Like Manu, I could not have less interest in Substack’s new Notes feature, and, to be honest, I can barely tell what it is. From the screenshot, it looks like Twitter? Why would they create a Twitter clone?
What I can say is that Substack is a traditional social network. Like all other traditional social networks it adds more features you don’t need or want, or makes it more difficult to just read stuff, in direct proportion to its need to turn some form of profit or remain somehow relevant. cf Medium.
Cory Doctorow’s concept of enshittifcation helps us recognise what defines these types of services. Often, they’ll be based on a fad. In Substack’s case it’s that newsletters are the future of publishing, with Medium it’s a need to return to longer form writing, man. Both offer to solve the problem of writers not being able to get paid for their work.
In reality, services like Substack are just middlemen. They don’t produce anything. Instead, they’ll tempt writers in with a frictionless, fashionable publishing experience and the promise of getting paid. Then they’ll try and create a demand for – and profit from – this labour in a marketplace they control. Like Ticket Master.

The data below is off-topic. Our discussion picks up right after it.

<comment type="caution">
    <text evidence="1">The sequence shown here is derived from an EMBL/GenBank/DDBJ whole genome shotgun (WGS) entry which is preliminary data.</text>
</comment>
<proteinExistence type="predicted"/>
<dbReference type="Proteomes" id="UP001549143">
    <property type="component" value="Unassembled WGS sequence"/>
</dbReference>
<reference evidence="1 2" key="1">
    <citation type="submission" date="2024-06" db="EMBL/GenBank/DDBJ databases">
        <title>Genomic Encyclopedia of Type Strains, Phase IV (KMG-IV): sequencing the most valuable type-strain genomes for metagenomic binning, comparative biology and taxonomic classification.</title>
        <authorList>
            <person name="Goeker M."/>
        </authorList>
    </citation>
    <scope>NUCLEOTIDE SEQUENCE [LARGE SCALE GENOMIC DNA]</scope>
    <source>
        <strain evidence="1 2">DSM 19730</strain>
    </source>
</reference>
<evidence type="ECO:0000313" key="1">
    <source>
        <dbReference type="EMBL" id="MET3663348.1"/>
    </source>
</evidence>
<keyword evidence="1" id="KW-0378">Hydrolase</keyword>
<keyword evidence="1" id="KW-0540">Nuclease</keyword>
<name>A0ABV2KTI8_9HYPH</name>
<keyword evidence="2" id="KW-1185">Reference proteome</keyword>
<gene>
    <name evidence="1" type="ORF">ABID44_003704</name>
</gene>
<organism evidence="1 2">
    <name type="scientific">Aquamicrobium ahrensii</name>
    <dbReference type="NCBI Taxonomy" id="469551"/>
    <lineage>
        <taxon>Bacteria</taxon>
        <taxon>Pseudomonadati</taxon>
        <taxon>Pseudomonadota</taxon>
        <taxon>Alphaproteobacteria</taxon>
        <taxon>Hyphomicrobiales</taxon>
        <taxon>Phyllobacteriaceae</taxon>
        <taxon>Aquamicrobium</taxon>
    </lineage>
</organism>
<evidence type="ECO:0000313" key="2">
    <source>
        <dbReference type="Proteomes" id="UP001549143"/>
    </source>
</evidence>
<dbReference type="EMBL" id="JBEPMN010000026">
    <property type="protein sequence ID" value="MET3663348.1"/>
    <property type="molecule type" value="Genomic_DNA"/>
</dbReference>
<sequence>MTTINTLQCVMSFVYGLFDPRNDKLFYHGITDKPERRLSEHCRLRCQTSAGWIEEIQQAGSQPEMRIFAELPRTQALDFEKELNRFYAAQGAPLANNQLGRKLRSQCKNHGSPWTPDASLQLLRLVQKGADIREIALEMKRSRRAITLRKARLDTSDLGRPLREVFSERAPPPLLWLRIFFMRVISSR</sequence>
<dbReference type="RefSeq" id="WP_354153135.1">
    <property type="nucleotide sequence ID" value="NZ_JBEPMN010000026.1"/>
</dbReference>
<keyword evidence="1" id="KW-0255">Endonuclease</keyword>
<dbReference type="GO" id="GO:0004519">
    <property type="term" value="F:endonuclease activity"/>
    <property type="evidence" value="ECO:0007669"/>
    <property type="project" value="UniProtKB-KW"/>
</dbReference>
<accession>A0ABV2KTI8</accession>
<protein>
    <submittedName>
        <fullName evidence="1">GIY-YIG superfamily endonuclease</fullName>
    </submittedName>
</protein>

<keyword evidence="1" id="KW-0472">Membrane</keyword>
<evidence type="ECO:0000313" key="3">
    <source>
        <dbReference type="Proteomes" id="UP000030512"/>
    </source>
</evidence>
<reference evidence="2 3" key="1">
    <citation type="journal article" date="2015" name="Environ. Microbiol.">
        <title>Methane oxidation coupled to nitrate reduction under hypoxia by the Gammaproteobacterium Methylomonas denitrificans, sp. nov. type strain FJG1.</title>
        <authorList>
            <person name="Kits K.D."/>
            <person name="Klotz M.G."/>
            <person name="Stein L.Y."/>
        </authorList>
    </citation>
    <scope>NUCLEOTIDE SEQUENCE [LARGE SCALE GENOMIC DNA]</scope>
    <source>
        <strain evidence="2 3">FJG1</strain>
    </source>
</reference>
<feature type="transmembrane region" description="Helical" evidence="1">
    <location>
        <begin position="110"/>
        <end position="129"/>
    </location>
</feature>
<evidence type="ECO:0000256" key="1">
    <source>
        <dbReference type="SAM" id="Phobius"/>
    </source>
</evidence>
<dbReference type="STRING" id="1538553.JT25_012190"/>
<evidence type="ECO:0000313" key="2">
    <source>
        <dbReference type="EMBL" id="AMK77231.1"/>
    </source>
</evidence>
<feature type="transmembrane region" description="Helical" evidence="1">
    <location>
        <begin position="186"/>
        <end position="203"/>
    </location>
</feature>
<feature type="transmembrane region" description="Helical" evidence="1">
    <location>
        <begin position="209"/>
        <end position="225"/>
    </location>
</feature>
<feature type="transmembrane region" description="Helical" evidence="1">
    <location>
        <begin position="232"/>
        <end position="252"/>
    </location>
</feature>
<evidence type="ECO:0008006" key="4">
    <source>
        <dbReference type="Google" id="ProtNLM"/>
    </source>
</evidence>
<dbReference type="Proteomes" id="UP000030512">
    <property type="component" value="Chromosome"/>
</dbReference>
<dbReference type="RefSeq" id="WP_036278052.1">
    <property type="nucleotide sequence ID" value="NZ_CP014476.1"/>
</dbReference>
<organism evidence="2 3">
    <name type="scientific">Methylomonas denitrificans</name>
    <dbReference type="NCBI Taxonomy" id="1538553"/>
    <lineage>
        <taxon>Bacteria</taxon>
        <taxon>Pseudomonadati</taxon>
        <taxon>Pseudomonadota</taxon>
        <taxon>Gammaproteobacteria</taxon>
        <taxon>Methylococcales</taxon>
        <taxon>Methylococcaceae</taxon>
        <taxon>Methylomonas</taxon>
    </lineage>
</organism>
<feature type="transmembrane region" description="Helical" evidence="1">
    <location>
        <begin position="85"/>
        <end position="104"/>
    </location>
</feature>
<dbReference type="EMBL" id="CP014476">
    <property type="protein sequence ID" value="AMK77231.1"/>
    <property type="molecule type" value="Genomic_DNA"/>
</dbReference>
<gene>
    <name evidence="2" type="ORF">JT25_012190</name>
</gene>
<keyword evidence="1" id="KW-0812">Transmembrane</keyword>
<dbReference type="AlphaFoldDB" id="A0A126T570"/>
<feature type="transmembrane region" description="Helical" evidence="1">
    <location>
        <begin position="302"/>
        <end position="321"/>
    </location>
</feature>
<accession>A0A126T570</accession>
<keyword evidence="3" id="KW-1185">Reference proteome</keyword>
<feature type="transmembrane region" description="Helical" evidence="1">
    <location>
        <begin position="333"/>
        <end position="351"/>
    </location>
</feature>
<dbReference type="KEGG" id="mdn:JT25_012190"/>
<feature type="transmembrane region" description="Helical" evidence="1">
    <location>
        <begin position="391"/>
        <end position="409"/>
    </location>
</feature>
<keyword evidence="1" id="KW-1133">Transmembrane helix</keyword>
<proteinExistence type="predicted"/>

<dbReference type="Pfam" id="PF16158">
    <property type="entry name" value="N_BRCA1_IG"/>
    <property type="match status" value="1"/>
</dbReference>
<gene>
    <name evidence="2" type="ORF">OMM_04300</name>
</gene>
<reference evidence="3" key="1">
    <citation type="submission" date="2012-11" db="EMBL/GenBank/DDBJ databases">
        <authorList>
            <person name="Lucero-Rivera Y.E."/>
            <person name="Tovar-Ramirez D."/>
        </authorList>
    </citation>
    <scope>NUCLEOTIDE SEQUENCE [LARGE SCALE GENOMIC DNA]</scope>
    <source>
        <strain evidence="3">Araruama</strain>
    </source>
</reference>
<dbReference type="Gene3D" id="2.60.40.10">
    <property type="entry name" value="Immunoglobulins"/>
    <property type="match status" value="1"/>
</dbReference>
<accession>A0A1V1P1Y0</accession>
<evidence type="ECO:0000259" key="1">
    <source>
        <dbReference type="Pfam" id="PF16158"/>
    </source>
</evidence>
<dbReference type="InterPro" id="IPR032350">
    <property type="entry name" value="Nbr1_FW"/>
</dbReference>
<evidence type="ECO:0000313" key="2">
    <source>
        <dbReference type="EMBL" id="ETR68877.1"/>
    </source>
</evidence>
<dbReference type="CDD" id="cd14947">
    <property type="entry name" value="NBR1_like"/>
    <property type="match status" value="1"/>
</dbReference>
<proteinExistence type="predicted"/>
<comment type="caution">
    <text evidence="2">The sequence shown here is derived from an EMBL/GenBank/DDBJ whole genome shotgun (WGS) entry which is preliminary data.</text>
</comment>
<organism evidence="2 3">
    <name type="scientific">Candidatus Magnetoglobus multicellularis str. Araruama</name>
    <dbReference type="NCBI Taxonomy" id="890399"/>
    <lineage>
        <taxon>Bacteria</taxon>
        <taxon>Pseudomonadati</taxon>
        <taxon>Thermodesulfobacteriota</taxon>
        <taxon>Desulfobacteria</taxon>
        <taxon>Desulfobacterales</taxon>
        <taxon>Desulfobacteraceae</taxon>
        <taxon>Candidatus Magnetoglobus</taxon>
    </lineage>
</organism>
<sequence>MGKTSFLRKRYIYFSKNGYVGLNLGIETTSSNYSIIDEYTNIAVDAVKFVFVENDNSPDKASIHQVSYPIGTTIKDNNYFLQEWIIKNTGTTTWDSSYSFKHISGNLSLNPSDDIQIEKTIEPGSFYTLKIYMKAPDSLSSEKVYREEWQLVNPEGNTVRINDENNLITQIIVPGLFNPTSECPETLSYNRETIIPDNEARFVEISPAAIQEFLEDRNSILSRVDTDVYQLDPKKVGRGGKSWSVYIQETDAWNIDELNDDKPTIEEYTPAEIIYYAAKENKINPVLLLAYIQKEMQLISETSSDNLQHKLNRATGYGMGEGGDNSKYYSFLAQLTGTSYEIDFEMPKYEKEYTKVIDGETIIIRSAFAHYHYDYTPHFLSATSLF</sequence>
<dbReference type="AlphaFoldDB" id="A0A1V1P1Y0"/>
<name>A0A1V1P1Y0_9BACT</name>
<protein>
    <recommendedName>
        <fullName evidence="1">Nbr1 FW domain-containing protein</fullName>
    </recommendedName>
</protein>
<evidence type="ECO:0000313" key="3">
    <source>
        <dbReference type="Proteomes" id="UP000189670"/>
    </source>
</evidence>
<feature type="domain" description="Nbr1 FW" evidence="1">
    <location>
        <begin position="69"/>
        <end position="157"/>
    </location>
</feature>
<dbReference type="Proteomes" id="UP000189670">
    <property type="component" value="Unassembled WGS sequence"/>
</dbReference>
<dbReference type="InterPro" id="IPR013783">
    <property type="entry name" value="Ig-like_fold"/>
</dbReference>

How many people make money from Substack? Another feature of traditional social media is it creates a few wealthy superstars, while everyone else scrabbles around for pennies.
The really baffling thing is that Medium and Substack are just blogs, or rather, an inferior version of blogs. Is it any more difficult to find someone’s website than it is to find their Substack page? WordPress offers an email subscription service out of the box, and it won’t hijack your reading by slapping a sign-up box over the page when you start scrolling. You can even subscribe by RSS. Add a tip box or optional monthly payment, and you’ll have your very own Substack set up, without the middleman. Or the Twitter clone.